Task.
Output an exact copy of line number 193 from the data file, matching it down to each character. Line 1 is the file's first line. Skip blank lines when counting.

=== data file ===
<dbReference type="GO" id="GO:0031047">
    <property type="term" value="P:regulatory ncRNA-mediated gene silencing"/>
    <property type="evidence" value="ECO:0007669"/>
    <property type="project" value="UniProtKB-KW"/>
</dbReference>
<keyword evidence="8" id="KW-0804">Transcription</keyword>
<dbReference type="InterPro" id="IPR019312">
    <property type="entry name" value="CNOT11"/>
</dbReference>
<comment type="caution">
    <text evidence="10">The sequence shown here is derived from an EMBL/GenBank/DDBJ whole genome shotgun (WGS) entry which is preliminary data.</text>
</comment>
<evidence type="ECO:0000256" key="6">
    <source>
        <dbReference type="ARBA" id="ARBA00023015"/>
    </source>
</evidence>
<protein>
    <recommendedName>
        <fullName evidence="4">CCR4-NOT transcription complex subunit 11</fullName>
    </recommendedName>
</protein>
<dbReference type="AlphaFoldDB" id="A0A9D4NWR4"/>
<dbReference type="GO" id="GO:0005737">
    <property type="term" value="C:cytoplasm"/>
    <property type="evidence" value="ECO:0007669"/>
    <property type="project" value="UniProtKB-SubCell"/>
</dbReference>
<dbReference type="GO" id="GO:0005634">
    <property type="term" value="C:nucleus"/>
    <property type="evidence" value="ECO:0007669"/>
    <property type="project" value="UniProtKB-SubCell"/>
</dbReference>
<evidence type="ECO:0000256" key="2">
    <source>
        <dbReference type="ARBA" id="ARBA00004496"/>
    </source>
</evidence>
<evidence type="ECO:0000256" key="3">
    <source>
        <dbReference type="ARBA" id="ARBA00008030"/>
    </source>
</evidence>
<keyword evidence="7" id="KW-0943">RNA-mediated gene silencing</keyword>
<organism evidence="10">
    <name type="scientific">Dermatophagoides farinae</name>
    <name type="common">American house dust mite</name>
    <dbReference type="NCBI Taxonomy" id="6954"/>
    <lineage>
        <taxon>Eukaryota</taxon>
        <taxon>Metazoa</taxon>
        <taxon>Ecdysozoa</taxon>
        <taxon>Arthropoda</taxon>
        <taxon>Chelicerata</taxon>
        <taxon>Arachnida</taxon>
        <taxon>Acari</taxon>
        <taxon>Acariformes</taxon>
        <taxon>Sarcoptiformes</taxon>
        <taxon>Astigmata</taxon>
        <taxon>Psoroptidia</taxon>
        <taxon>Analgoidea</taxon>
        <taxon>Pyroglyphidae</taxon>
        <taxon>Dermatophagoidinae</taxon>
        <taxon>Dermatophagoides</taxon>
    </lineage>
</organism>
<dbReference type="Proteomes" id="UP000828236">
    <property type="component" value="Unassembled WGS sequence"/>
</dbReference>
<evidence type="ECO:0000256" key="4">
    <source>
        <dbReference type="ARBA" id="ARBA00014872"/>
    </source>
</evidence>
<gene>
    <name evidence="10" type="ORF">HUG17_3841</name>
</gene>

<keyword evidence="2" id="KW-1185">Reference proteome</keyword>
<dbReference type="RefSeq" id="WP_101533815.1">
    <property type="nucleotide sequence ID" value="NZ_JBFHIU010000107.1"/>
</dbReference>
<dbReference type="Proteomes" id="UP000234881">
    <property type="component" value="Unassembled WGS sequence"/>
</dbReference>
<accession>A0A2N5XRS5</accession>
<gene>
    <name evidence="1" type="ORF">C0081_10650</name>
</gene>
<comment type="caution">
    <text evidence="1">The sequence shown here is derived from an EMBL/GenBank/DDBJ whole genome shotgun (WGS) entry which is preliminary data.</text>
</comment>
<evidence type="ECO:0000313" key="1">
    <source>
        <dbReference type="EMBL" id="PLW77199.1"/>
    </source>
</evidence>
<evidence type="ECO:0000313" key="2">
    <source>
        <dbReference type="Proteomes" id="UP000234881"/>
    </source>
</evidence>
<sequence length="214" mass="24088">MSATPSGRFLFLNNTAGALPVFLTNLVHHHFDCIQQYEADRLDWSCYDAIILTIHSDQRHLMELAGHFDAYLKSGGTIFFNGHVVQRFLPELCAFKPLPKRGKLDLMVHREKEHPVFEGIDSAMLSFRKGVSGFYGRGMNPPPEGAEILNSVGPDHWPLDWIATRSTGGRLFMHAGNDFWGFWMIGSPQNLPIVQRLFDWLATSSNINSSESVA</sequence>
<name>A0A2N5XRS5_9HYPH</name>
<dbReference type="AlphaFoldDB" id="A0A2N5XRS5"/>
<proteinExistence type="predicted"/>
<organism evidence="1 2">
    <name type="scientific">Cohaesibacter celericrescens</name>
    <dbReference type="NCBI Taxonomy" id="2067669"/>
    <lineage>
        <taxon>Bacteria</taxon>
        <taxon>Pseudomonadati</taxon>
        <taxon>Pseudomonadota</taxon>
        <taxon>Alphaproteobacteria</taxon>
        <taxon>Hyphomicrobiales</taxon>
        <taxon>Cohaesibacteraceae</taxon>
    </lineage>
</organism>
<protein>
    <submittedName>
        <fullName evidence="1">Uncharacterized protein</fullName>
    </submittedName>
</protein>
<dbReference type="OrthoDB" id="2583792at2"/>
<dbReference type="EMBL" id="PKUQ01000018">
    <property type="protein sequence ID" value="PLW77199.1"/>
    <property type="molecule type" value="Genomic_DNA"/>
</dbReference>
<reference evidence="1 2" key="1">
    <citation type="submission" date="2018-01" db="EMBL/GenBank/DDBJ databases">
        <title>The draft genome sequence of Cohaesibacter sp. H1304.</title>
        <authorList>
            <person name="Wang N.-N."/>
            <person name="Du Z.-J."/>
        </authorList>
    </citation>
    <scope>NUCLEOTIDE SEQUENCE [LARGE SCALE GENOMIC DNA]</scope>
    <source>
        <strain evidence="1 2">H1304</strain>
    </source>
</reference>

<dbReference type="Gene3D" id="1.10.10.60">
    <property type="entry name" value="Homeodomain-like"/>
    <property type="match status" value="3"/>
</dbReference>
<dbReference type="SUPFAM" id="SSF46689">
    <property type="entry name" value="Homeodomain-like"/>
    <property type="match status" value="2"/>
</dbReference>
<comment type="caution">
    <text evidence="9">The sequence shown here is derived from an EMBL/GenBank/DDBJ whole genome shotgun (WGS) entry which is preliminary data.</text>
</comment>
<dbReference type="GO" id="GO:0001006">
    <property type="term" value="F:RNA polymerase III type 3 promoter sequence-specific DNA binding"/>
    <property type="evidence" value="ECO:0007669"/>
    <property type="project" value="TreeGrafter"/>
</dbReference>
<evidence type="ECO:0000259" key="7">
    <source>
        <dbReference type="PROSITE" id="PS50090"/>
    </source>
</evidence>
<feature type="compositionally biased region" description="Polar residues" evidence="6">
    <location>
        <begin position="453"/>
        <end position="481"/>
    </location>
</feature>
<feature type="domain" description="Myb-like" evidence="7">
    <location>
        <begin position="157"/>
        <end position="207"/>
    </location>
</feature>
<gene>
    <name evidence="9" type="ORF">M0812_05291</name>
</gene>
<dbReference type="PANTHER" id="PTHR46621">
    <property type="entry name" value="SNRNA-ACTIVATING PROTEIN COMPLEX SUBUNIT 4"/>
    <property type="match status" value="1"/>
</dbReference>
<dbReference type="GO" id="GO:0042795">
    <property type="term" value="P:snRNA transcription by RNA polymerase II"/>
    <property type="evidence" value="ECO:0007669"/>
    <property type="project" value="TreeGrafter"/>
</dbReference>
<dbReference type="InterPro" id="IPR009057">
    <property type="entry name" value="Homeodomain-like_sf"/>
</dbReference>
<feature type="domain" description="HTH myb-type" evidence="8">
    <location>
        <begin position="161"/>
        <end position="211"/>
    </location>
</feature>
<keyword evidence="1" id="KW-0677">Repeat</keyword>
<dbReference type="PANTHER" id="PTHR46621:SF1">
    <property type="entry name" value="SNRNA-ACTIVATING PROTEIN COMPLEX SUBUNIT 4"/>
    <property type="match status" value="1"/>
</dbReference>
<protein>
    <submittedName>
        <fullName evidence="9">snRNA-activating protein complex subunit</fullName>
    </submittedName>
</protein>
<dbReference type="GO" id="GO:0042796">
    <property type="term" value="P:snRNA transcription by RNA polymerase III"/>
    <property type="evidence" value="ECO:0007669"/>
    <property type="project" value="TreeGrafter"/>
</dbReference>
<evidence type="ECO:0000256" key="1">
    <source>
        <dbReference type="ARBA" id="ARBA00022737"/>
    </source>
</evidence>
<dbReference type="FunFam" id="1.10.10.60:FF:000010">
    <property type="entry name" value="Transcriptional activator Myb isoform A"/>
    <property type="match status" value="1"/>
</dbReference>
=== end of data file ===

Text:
    </location>